"I think of horror films as art, as films of confrontation."

- David Cronenberg

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January 31, 2009

Flicks: Dead People (1973) (aka Messiah of Evil)

Dead People or Messiah of Evil
Beautiful Marianna Hill also appeared in Medium Cool (1969) with Robert Forster and Schizoid (1980) w/Klaus Kinksi.

By today's standards, Dead People can very clearly be seen a very early precursor for Resident Evil and survival horror in general. Society has effectively collapsed. Population has imploded leaving only a handful of survivors. Beautiful babies are endangered by decaying creeps. The only way out is to fight.

Among several taglines for this film includes this marketing gem: "Meet Albert. Albert likes good music, motor trips by moonlight, and... eating human flesh." What is not to like?

To really enjoy this film: forget the first 10 minutes. Wade through the badly edited and scored credit sequence action. All you will miss are random clips. Yep, that includes a confusing straight razor murder (?) and a long and deranged V.O. in a blurry booby hatch. The first ten minutes are a bad decision in order to set up a strange, well-acted movie for American audiences who wanted mediocrity.

Although these early shots keep the shock factor kind of high, this sequence looks like the distributor re-cut in random pieces of additional footage with actors who don't appear anywhere else in the flick. Brilliant!

But, after this first scene FF and STOP where the red head Marianna Hill pulls into Shucky's All-Night Gas Station in her bright red Fiat. Now, we're firing up a movie that earns it's chills.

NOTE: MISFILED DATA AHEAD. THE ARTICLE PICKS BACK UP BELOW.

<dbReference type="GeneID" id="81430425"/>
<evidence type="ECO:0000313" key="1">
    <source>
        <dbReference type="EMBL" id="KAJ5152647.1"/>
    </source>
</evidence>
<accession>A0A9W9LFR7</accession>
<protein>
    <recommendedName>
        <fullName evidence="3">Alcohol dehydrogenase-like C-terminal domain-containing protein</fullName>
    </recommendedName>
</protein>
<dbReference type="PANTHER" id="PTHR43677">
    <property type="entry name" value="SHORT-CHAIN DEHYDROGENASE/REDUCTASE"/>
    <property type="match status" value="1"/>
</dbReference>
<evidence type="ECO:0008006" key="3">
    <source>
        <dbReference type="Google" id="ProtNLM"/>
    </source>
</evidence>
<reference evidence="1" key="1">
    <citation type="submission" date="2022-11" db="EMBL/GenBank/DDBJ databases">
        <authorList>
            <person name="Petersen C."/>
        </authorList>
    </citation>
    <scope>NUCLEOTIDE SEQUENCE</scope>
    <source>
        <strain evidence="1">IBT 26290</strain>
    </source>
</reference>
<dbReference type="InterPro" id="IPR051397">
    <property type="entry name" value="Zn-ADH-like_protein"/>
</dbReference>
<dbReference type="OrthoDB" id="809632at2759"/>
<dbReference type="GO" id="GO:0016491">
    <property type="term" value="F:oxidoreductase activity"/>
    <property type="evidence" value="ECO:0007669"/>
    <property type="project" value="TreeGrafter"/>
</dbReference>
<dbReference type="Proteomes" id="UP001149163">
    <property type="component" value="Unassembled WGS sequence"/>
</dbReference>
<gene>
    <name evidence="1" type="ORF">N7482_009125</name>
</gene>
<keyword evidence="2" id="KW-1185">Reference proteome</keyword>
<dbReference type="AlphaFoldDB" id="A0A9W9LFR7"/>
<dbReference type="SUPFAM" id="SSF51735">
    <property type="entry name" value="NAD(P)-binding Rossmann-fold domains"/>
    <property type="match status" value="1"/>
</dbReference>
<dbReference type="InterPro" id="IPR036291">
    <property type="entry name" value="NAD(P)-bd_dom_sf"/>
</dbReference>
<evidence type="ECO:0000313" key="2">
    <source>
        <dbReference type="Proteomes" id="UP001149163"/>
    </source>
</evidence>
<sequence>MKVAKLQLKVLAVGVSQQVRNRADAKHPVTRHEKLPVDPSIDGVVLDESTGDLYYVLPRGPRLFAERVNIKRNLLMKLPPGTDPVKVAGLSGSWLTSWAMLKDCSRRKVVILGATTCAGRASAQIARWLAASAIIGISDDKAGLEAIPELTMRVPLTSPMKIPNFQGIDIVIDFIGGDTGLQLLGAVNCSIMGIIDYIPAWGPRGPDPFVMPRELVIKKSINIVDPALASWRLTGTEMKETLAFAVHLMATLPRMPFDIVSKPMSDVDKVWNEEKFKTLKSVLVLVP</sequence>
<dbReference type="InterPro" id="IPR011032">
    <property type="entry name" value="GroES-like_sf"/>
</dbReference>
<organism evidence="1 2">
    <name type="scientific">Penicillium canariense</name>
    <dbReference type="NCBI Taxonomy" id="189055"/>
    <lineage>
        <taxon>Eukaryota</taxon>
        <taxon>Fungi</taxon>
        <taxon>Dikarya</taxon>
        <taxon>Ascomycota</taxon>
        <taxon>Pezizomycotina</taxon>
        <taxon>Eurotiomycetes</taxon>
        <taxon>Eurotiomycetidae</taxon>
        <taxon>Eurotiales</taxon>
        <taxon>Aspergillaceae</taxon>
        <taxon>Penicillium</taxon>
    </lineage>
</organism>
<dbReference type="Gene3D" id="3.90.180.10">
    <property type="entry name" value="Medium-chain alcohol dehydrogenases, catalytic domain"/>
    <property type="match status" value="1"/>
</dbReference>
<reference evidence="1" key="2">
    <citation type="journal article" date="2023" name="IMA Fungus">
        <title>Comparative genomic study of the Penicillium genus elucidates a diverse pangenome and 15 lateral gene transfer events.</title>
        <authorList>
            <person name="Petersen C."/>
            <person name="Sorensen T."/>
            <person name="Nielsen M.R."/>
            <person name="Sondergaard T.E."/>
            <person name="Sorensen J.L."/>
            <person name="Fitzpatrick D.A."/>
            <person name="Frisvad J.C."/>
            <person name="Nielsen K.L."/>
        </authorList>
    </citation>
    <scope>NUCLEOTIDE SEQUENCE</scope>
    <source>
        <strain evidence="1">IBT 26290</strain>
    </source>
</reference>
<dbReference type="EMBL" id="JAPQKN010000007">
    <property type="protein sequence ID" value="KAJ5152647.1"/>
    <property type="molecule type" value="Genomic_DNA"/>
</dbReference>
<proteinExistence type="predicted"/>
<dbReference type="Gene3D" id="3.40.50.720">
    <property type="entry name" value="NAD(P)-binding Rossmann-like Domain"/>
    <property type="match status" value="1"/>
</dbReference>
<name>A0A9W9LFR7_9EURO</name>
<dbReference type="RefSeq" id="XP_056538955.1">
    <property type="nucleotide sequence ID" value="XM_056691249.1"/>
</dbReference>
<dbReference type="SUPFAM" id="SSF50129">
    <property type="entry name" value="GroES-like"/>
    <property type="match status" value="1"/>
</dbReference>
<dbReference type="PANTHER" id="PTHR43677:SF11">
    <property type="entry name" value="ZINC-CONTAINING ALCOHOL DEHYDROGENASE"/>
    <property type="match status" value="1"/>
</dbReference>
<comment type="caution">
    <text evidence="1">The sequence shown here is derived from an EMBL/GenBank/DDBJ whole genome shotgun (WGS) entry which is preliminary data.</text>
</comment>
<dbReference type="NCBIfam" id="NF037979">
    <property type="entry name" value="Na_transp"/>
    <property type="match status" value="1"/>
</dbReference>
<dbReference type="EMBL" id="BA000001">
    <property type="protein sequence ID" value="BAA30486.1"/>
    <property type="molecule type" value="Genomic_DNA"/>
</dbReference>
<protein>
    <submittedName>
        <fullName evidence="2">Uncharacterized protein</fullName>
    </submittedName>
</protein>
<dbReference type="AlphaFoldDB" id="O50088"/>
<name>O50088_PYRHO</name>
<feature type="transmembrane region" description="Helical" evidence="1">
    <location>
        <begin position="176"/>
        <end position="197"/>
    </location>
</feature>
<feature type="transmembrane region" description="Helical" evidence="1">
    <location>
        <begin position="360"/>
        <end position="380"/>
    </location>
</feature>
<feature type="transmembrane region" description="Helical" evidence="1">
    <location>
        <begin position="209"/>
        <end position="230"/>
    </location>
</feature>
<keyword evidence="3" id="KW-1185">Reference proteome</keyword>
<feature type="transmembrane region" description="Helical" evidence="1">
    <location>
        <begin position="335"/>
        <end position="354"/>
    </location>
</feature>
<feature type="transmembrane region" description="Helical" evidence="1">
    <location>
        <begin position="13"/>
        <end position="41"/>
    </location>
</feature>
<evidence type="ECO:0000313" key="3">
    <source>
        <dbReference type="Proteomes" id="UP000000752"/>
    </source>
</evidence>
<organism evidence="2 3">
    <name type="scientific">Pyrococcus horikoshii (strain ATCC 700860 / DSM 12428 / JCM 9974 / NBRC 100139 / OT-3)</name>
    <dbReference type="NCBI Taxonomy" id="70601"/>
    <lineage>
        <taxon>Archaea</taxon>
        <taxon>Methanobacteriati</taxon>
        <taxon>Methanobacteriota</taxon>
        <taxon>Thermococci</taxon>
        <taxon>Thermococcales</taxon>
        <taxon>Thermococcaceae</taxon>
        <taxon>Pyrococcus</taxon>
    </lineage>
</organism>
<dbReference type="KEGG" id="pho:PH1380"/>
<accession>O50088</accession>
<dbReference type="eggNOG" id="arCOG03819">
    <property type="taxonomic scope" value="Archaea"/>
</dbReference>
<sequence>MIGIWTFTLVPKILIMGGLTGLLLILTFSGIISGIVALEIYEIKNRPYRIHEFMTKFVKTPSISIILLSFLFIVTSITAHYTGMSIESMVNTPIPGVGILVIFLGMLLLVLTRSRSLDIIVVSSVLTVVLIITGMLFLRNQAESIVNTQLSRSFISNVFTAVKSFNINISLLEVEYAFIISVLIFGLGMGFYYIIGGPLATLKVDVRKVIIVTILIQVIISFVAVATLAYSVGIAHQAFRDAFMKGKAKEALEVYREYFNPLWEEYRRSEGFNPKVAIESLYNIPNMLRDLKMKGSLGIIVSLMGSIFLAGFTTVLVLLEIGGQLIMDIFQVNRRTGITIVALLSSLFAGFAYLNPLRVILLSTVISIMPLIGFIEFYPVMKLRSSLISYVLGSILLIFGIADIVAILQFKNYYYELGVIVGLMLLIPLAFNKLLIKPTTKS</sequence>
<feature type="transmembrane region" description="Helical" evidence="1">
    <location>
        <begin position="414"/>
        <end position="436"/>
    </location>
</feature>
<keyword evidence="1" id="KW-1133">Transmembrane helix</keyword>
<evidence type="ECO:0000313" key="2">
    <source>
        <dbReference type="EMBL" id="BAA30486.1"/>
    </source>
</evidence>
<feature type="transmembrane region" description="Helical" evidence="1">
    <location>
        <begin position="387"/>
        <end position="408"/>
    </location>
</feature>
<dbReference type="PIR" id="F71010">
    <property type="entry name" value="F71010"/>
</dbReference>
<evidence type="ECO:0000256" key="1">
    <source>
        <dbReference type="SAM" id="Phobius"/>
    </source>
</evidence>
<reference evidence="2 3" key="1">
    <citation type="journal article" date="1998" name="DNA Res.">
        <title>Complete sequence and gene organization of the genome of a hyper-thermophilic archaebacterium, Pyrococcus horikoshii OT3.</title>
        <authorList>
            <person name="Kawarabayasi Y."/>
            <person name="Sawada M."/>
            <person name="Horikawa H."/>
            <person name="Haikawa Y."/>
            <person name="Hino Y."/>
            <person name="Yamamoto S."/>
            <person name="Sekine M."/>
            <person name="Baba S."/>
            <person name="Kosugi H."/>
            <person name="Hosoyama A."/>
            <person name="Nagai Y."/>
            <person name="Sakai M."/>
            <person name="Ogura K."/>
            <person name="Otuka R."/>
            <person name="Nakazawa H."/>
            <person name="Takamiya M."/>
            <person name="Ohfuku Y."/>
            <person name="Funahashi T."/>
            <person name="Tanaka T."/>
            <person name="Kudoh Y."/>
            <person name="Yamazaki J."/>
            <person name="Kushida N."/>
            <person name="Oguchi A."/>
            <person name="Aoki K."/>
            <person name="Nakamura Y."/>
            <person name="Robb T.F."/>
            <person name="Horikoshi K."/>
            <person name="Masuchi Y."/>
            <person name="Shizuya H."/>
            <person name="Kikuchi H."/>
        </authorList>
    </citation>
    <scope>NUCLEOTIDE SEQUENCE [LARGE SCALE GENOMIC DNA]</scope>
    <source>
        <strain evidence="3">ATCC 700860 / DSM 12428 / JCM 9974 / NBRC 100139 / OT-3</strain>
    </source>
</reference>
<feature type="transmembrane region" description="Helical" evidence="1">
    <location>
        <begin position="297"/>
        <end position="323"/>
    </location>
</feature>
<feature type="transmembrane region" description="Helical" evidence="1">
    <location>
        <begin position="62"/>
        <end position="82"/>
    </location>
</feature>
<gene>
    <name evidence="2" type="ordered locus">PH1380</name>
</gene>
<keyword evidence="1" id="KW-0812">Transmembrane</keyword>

Marianna HillAnitra Ford
Marianna Hill (left) appeared as Dr. Helen Noel in "Dagger of the Mind" a Star Trek episode. Anitra Ford (right) starred in Invasion of the Bee Girls (1973) and the Price Is Right.

The lead actresses, Marianna Hill and Anitra Ford are drop dead gorgeous kittens. They start the film wandering through the eerie and nearly deserted town of Point Dunne. Peter Falk's lackey from the Bloody Brood (1958) Michael Greer[0] and Joy Bang also tag along as the thrill-seekers, Thom and Toni.

A small and isolated coastal community is brutally consumed with a form of zombie-ism that has consumed nearly all of it's residents. In the traditional method in which zombies eat - they hunt down individuals and scarf on their fleshy parts. That also includes a snuff scene at the local grocery Meat Counter that has a "Lost in the Supermarket" themed attack written all over it. In this scene, the luckless and adorable Anitra Ford is devoured by unhappy shoppers.

The movie adds a mysterious serial killer that is lurking through out the plot and the perpetually creepy albino giant, Bennie Robinson). Now, we've got ourselves a movie.

Anitra Ford is lost in the supermarket.
Anitra Ford is lost in the supermarket... A supermarket full of hungry zombies!

There are a series of amazing paintings in the spacious interior shots of the isolated lighthouse where Marinna Hill's character has come searching for her estranged father. The movie features these trompe l'oeil ("to fool the eye") prints as life-sized or larger pictures of dour old men in immaculate jet black suits. Some of these images are of huge bridges and escalators leading nowhere. All of them begin to loom in the background as Marinna and friends make their stand in Point Dunne.

References:
Wikipedia, Messiah of Evil
Beyond Hollywood, “Lynchian” Messiah of Evil Review
Braineater, Dead People
Cool Cinema, Messiah Of Evil 1973
Alpha Memory, Marianna Schwarzkopf
Amazon, Buy It and Devil's Nightmare for four bucks


[0]= "Murder was on the Menu!" was the tagline for the wild-for-kicks world of The Bloody Brood (1958). In the picture, Greer plays a TV executive who conspires in a thrill-killing with a youngish Peter Falk.

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